January 22, 2004

Housing Booms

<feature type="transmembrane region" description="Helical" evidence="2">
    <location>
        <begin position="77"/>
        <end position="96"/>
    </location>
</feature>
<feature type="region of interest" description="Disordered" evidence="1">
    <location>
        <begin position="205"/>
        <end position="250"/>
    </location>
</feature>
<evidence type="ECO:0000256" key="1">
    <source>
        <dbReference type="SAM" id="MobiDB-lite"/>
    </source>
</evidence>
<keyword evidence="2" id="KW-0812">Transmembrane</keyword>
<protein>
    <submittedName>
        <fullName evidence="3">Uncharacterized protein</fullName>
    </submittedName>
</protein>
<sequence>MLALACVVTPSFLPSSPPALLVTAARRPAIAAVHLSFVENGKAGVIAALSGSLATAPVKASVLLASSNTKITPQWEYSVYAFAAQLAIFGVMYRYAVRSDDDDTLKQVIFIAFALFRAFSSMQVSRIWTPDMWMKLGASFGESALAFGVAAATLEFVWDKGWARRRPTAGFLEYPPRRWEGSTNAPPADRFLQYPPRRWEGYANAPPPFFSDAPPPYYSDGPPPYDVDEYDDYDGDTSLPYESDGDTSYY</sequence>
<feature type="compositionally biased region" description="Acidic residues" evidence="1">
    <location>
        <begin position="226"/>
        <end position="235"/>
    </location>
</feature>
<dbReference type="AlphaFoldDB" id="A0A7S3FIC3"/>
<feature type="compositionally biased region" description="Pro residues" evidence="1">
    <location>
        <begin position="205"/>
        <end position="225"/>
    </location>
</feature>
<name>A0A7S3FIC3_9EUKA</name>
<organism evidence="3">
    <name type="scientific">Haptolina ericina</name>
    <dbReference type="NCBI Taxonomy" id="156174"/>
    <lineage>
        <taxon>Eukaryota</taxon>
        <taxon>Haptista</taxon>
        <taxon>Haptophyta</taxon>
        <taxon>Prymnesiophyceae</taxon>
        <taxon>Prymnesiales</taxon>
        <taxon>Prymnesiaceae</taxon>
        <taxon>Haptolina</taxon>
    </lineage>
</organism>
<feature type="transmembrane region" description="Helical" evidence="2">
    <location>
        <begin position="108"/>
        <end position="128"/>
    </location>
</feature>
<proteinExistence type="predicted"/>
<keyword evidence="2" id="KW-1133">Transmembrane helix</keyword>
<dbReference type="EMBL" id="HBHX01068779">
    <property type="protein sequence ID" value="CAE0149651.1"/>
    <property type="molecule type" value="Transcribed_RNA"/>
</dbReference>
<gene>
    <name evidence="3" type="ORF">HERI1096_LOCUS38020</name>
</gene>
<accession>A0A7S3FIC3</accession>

Well, it looks like I got totally wrong on housing....or did I? First the numbers. The Census Bureau reported that in 2003, housing starts increased 8.4% over 2002. This marks a 25-year high of 1.85 million. The record was set in 1972 with 2.36 million. This, on the face of it, is confirmation that the housing boom is alive and well, right? According to the Mortgage Bankers Association of America, the 30-year fixed mortgage rate is 5.56%, still historically low. We have to very bullish positive numbers. Both at "historical" levels. The question I've been asking all along is, "How long can something stay historically high or low before it goes back to historically average?" The answer, apparently, is, "Much longer than you think." I won't belabor this point much since I've written about it a lot this week. But just one simple reiteration: housing activity is a function of affordability. As home prices rise, homes become less affordable to marginally qualified buyers entering into the market for the first time with generous borrowing terms. The other pressure on affordability is stagnant or declining consumer incomes...and higher unemployment. The housing market today reminds me of the tech market in '99. If you raised even a hint of a doubt, you were laughed out of the room, humored, or patted on the head sympathetically, like a wayward child. No one can imagine that what we're really seeing is the hyperbolic phase of a credit-induced bubble in the American housing market, and that it's going to have disastrous consequences for nearly everyone involved. Instead, the capacity build out goes on...under the assumption that the supply/demand dynamic in housing will support ever higher home prices and new home starts....rates after all, are going to stay low for a long time..... As you'd expect, homebuilding stocks did well yesterday. But take a look at their charts and tell me you if you think, on the back of the strongest housing starts in 25-years, any of these stocks are about to make new highs. First, Ryland Homes (RYL). Here's a two-year chart with a 200-day moving average. Ryalnd was up 6.6% yesterday to close at $79.43. It's still well below its 52-week high of $94.30 Then there's Centex (CTX). Centex was up 6.75% yesterday to close at $106.53. Its 52-week high is $113.08. And finally, Beazer Homes (BZH). BZH was up 4.78% to close at $96.40--well off its 52-week high of $109.60. This is EXACTLY the time to be short the home-builders...as they enjoy one more giddy bullish run on the back of a building boom that can only last at lower interest rates. AND, what didn't make a lot of news yesterday is a regulatory move that may limit the ability of the GSEs to expand their balance sheets. In layman's terms, the GSEs current regulator suggested putting a cap on the size of Freddie Mac's mortgage portfolio and requiring to hold more real capital. This would effectively limit the amount of mortgages FRE could buy or back on the open market. It would slow down the easy money freight train, at least until Freddie Mac comes clean and shows the public its books...something it hasn't done since last year, and doesn't plan on doing until late this year... From CBS.Marketwatch... Regulator mulls limits on Freddie Mac's portfolio (FRE) By Matt Andrejczak WASHINGTON (CBS.MW) -- Freddie Mac (FRE) may be required to restrict the growth of its mortgage portfolio and hold more regulatory capital until it produces consistent financial results, its regulator testified to a House panel. Armando Falcon, director of the Office of Federal Housing Enterprise Oversight, said his agency could make its decision by the end of next week. Freddie Mac, a big player on the secondary mortgage market, is not expected to produce regular quarterly financial statements until late this year. The possible requirement stems from Freddie Mac's $5 billion earnings restatement last year. It is part of 16 recommendations that OFHEO's staff made to Falcon in a 185-report released last month.


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